The truth is that it’s very hard when  difficult situations of all kinds linger. I think we all do better when tough times are brief. Being in one of these situations has shown me the depth to which this is the case.

Today I had to miss Tristan’s Spring music show at school. It broke my heart to tell him I couldn’t attend. They were able to videotape it and I know we will watch it together and have a special time doing that. If it were just one thing it would be different. But as any parent can imagine, saying, “I’m so sorry but I can’t…” again and again for months is difficult. The truth is that if I knew it were temporary it would be easier. But I know that there will be more and more things I can’t do with the kids. And that’s what weighs on me: this thing is part of a whole.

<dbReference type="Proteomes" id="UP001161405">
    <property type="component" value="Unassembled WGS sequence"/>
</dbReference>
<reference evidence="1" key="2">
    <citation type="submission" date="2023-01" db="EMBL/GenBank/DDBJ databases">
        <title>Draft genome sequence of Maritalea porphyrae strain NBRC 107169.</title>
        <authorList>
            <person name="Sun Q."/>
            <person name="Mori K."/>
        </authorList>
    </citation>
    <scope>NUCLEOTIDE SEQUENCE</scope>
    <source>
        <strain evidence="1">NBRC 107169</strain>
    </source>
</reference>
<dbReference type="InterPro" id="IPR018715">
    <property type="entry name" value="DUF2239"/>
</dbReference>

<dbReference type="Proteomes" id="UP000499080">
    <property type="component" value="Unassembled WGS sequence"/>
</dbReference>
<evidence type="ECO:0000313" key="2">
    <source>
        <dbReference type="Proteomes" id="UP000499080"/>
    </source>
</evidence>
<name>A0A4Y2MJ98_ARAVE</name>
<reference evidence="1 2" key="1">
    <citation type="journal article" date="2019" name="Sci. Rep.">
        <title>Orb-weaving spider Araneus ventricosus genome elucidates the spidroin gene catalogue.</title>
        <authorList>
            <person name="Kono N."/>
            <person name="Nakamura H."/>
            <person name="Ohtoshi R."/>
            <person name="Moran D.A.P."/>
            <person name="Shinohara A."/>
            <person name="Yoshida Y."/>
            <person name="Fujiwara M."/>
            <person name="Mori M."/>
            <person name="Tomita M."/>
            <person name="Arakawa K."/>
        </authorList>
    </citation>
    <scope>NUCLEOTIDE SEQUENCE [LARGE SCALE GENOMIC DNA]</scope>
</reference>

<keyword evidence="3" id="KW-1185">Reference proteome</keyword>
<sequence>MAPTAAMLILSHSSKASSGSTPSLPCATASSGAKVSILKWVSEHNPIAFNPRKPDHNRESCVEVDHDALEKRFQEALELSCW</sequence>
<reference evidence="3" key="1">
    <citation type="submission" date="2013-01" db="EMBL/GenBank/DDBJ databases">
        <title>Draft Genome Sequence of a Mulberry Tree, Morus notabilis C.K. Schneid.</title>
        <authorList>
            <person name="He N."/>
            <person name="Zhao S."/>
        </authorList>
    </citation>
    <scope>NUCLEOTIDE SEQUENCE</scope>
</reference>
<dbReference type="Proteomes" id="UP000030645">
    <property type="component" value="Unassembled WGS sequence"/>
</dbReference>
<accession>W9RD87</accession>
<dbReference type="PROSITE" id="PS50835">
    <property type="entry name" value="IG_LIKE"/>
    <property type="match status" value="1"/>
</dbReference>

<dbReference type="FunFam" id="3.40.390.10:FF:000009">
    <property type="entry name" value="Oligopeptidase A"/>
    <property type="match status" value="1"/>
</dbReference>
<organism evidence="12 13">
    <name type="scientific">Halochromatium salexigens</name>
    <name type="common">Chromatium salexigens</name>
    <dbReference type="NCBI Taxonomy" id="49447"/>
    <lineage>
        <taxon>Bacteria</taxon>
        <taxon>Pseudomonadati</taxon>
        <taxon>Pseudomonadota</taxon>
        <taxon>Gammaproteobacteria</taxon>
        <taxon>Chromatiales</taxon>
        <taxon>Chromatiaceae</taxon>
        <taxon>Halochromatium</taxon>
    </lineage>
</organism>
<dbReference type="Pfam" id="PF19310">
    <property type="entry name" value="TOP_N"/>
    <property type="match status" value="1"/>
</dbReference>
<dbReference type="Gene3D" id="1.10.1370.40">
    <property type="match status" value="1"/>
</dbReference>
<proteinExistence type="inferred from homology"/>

I tried driving last weekend but unfortunately, for now, the verdict is that I am still unable to do more than go to the bus stop at the end of the street if needed. So I continue to be housebound.

I’m working with my doctors to adjust my medications and try to manage the vertigo, sedation and pain. I am using less pain medicine (hooray) but unfortunately I still feel so rotten I sometimes can’t get out of bed and most often can’t go anywhere except to chemo. It is a cruel balance. This weekend I was stuck in bed for three days. It saddens me to lose so much time.